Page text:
This evening, I got my hands on a relatively recent copy of Seventeen magazine. Which, realistically, I probably haven’t read since I was, you know, seventeen.
Some things have not changed. There are still beauty tips, style tips (for “every body type:” tall, curvy, and petite… I have no idea which of these categories I fall into), and most-embarrassing-moment stories having to do with a crush seeing a receipt for tampons, or having something stuck between your teeth while talking to a crush.*
Other things are different than I remember. There’s now a whole quinceñera section in the middle. There was a page of “flirty texts you can send that are guaranteed to get his interest,” which never would have been in any magazine I was reading a decade ago. There was an article on internet porn, and one about a girl who had fallen in love with her (female) best friend.
Even given the technological and social progression, I was, once again, amazed by the “problems” that teenagers seem to think they have. Even knowing full well that my own biggest worries were once how to get my crush to notice me and how to cover up a zit, looking back now, it all seems so trivial.
Then I remembered the last time I felt 17, and that it was only four years ago (not 11 years ago, as chronology would suggest). Sure, I had big-girl problems at the time, too: I was married, not too happy, trying to make ends meet and make my way, wondering what my career would be… But in the meantime, there was this guy at work that I had a crush on.
And suddenly, the things occupying my mind were not career planning or family planning or whether to stay in or end my marriage. Suddenly, I was more concerned with what to say to “my crush” the next time I saw him; how to casually invite him out for a drink after work; whether his stories about the cute girl hitting on him in the mall held water, or whether he was just telling them for my benefit. For the first time in years, I had to try to decode the male mind; I had to flirt with someone who might actually reject me, instead of just sticking with the old standbys.
I loved the way it felt to be 17 again – maybe because back when I was actually 17, I was still tying up the loose ends of my awkward phase, living in my best friend’s shadow, and not actually daring to act on any of those giddy, angsty feelings, and the second go-round was much more exciting than the real-time deal. Sure, every once in a while, my real-world problems would creep in, and I’d be forced to think about things like my divorce, and who would get to keep which kitchen appliances; sure, my renewed flair for the dramatic got me in trouble at work a few times. But all in all, it was exciting to feel like a teenager, and now that I’m once again old and jaded, I’d give anything to be back in a place where I can be that amazed by the world again, that affected by simple emotions, that ready to put my heart on the line.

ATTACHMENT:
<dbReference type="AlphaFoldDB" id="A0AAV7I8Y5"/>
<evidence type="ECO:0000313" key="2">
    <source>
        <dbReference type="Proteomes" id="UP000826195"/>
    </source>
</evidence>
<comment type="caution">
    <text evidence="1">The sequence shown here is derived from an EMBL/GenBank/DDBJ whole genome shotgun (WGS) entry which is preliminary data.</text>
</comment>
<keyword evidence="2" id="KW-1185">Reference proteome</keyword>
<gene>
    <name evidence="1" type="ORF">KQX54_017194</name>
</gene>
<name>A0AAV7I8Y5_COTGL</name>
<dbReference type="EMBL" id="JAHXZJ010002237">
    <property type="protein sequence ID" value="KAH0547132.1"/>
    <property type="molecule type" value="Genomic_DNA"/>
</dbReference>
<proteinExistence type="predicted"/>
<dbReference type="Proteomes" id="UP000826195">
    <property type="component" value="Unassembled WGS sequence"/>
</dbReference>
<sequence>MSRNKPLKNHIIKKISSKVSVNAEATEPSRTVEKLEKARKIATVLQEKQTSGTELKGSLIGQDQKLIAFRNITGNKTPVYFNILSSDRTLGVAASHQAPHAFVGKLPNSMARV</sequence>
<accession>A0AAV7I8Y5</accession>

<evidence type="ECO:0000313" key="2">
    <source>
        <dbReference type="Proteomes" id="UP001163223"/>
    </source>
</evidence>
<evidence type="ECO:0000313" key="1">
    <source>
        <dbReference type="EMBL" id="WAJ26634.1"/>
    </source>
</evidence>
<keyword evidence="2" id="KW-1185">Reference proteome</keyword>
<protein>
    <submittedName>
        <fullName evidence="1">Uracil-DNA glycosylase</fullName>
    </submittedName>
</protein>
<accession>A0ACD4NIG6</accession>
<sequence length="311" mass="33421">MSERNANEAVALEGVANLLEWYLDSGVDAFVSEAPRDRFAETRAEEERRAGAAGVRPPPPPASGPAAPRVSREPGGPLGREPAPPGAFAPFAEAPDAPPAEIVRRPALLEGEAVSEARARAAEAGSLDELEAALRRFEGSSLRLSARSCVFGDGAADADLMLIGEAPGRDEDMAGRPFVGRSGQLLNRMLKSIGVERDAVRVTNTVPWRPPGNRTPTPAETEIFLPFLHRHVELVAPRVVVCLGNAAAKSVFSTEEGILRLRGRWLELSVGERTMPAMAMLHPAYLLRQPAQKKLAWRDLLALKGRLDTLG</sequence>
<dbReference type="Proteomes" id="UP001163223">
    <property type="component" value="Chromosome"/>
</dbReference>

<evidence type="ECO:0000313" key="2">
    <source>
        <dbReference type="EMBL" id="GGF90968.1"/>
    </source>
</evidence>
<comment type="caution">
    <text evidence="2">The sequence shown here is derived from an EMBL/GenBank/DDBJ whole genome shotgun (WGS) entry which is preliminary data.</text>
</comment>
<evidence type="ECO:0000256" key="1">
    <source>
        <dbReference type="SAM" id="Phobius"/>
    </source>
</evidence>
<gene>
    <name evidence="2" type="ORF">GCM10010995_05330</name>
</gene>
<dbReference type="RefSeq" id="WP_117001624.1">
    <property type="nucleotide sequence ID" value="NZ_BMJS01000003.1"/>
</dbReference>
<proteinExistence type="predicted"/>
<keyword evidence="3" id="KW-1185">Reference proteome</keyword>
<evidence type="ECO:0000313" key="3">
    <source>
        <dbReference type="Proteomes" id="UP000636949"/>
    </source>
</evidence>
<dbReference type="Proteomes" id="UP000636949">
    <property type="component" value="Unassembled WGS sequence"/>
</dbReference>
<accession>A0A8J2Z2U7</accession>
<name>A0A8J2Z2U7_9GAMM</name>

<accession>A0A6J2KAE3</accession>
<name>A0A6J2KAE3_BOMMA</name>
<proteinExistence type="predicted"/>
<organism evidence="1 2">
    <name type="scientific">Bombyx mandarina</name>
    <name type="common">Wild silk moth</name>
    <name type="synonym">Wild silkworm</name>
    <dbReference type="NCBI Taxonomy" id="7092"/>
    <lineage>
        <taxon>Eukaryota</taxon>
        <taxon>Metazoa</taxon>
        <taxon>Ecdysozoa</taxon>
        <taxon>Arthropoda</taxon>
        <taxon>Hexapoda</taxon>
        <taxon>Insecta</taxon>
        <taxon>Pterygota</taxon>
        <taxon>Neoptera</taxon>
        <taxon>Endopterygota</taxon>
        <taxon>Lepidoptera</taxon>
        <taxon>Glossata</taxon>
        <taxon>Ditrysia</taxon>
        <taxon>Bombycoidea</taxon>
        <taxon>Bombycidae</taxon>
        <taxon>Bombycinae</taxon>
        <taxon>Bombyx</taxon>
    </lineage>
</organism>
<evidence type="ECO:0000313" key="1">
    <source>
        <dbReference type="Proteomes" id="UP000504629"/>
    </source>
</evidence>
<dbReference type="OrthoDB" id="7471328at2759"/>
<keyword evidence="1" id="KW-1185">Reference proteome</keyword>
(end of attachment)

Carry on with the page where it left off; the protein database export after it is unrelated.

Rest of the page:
Most of the time, here and in life, I feel like I’m pushing to grow up, move forward, take the next step. Flipping through that Seventeen today helped me to remember that there was a time, not too long ago, that marriage felt too old, babies felt too old, 25 felt too old. There’s something to be said for a little well-placed regression, too.
Oh, and my crush? You probably guessed. I did manage to ask him for drinks after work one day; I did send him a flirty text or two (after first having to convince him that he needed a cell phone); and I did win out over the girl in the mall. And we’ve been together ever since.
*In a few weeks, I will be revealing my most-embarrassing-moment story, and then asking you, in return for the privilege of having read it, to donate money to a worthy cause.